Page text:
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How To Protect Yourself From New Deer Tick-Borne Diseases

MINNEAPOLIS (WCCO) -- Summer vacation and these summer-like temperatures have a lot of families heading outdoors.

As people venture out, the threat of deer ticks and Lyme disease are always there -- but scientists say it's not just Lyme disease that deer ticks are known for anymore.

Fort Snelling State Park has a lot to offer this time of year, including the perfect environment for deer ticks.

"It concerns me," St. Paul resident Autum Stoffel said. "You can't really keep away from them. You have to go outside and we're going to play in the woods and they're there, so you just have to be aware and protect yourself."

And scientists are learning that this tiny creature is now responsible for much more than just Lyme disease.

"It doesn't have exactly the same symptoms," Metropolitan Mosquito Control District's Mike McLean said. "For instance, it doesn't have a rash that's characteristic of Lyme disease, but it's a close cousin."

McLean is talking about Borrelia miyamotoi. The first confirmed case of the tick-borne disease was found on the east coast in 2013.

"It's been kind of marching its way from the New England area into Minnesota over the years," McLean said. "I think it's pretty close to being here if it isn't already here."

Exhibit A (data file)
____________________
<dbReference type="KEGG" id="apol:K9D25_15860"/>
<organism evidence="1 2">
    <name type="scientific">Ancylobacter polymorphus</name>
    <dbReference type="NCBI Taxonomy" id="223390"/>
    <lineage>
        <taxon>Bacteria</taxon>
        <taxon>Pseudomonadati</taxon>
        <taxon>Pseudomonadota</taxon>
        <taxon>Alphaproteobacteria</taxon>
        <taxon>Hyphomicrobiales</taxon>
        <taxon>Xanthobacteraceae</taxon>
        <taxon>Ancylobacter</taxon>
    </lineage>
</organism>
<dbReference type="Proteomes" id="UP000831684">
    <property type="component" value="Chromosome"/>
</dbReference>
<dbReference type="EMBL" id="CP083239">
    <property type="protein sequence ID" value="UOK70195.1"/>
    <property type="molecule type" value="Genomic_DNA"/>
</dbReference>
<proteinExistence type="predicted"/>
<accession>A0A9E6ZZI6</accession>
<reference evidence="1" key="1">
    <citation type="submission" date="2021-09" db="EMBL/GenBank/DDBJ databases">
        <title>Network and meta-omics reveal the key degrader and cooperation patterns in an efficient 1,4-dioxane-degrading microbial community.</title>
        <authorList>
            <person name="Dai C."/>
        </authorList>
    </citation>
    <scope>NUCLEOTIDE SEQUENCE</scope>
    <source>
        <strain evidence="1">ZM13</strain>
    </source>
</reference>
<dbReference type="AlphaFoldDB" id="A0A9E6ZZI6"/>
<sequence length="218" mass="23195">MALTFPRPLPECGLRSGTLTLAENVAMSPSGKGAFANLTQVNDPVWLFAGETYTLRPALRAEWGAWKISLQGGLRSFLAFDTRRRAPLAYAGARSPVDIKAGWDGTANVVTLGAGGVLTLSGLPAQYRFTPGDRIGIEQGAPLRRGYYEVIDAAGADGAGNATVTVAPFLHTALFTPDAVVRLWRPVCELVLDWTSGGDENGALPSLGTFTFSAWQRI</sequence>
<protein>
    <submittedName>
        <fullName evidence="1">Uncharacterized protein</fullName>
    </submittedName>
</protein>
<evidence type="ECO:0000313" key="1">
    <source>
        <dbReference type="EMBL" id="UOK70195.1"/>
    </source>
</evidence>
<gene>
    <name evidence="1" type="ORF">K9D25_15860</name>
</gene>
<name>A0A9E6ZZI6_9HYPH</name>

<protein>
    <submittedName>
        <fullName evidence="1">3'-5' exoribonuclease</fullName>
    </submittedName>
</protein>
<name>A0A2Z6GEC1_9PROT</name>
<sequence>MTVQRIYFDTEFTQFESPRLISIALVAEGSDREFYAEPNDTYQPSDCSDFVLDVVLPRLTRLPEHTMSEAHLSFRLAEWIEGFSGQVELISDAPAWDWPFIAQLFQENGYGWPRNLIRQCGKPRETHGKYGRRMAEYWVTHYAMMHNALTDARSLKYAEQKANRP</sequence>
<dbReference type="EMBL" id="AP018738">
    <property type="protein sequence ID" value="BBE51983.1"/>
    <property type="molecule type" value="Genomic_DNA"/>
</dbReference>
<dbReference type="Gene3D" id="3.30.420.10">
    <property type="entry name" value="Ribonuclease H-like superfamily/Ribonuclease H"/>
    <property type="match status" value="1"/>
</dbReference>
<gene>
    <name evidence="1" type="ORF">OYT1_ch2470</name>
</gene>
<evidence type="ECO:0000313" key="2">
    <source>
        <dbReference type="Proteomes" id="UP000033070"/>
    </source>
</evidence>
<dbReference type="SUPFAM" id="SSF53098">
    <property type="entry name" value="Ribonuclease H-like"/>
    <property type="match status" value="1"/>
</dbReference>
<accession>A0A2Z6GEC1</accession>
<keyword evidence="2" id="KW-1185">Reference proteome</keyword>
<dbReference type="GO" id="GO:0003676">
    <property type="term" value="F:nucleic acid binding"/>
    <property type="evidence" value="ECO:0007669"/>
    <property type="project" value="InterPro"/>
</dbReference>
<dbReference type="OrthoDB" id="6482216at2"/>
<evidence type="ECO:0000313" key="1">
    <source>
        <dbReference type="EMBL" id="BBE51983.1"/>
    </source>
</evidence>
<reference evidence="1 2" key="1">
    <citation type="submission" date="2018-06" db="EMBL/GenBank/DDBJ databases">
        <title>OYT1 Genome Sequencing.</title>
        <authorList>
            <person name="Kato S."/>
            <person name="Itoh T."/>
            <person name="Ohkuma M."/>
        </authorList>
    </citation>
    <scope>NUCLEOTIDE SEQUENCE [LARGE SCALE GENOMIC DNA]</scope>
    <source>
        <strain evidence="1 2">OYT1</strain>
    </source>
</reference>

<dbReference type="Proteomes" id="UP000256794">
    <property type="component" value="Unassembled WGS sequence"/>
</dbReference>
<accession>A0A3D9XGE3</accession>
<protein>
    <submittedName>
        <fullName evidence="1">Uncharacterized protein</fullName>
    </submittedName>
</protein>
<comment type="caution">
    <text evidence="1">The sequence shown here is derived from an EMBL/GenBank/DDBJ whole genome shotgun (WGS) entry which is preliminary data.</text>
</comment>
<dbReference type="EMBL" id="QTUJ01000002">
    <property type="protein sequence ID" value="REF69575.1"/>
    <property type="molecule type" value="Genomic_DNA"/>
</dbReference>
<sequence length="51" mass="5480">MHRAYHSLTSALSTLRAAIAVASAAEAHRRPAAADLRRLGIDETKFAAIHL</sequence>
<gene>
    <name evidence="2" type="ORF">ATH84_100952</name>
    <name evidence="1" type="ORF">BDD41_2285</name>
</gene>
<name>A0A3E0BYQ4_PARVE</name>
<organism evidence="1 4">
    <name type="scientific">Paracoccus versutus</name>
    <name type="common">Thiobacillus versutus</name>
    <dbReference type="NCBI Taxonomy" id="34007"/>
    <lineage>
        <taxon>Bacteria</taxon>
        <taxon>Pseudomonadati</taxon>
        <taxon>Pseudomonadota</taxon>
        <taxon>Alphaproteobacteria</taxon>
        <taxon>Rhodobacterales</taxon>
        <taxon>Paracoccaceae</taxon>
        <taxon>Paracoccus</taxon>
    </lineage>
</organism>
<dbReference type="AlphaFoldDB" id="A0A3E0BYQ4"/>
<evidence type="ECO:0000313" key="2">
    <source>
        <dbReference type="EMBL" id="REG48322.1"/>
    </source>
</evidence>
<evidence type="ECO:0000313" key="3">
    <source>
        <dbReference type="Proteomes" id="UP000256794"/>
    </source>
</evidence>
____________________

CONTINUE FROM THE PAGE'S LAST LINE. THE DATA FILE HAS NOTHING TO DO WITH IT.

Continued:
Borrelia miyamotoi causes a re-occurring fever along with headaches and muscle aches. The Centers for Disease Control has confirmed that deer ticks are also responsible for the Heartland Virus and the Bourbon Virus -- two relatively new illnesses that are also life-threatening and can cause fevers and headaches.

Experts suggest wearing long sleeves and pants when walking around in the woods, and they recommend using a bug repellent that contains DEET.

"You check yourself really thoroughly for ticks. This is one more good reason to do that," McLean said.

He also recommends Permanone sprays that you can apply directly to your clothing and are effective against ticks. And he recommends showering after walking in the woods or tall grass.

Researchers are learning that deer ticks may be host for several diseases that share common symptoms, and they can spread more than one disease at a time.


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